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Nanoparticles show promise as fertilizer

Sept. 2, 2015--Researchers at UD have discovered unique behaviors of hydroxyapatite nanoparticles (HANPs) that show promise as a phosphorus nanofertilizer and could be used to help slow the release of phosphorous in soils.

This would both increase phosphorous uptake efficiencies in the growing of plants and also in protecting environmentally sensitive sites, including bodies of water, by reducing nutrient loading, which is important because phosphorous is a nonrenewable resource and an essential nutrient for agricultural production.

Funded by the United States Department of Agriculture (USDA), the research was conducted by Dengjun Wang, a postdoctoral researcher in the Department of Plant and Soil Sciences in UD’s College of Agriculture and Natural Resources; Yan Jin, professor of plant and soil sciences with a joint appointment in the Department of Civil and Environmental Engineering; and Deb Jaisi, assistant professor of plant and soil sciences with a joint appointment in the Department of Geological Sciences.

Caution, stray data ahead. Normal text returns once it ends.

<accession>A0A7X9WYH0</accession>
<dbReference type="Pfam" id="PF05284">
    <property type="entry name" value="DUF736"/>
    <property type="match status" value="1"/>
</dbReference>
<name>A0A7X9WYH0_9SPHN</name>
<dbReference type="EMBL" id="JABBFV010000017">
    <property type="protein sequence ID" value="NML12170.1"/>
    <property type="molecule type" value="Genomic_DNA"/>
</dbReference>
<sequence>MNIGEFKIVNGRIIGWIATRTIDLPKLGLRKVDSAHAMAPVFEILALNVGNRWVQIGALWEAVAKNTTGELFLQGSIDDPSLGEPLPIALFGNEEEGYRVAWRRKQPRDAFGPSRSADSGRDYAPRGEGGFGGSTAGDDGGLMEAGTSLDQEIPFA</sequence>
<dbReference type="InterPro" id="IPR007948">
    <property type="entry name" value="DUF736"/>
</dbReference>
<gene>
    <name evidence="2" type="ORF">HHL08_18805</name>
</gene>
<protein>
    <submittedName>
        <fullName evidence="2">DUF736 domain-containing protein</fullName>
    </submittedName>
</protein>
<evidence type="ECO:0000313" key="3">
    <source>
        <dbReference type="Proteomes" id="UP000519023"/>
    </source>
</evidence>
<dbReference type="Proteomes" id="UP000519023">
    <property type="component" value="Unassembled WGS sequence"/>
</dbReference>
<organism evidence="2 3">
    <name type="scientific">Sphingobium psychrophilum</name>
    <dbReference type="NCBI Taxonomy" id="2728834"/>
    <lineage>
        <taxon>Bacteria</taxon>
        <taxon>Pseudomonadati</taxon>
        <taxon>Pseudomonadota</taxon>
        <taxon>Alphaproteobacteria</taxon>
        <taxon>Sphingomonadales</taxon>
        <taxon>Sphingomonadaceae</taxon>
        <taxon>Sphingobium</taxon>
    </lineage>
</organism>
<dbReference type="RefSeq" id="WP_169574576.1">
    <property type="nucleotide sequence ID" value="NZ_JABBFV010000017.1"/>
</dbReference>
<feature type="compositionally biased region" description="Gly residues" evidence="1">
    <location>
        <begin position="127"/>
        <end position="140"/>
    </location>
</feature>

The HANPs are known as a strong sorbent for contaminants such as heavy metals and radionuclides and are already being used to remediate soils, sediments and ground waters. However, its potential as a better phosphorous fertilizer in agriculture has just started to be fully explored, the researchers said.

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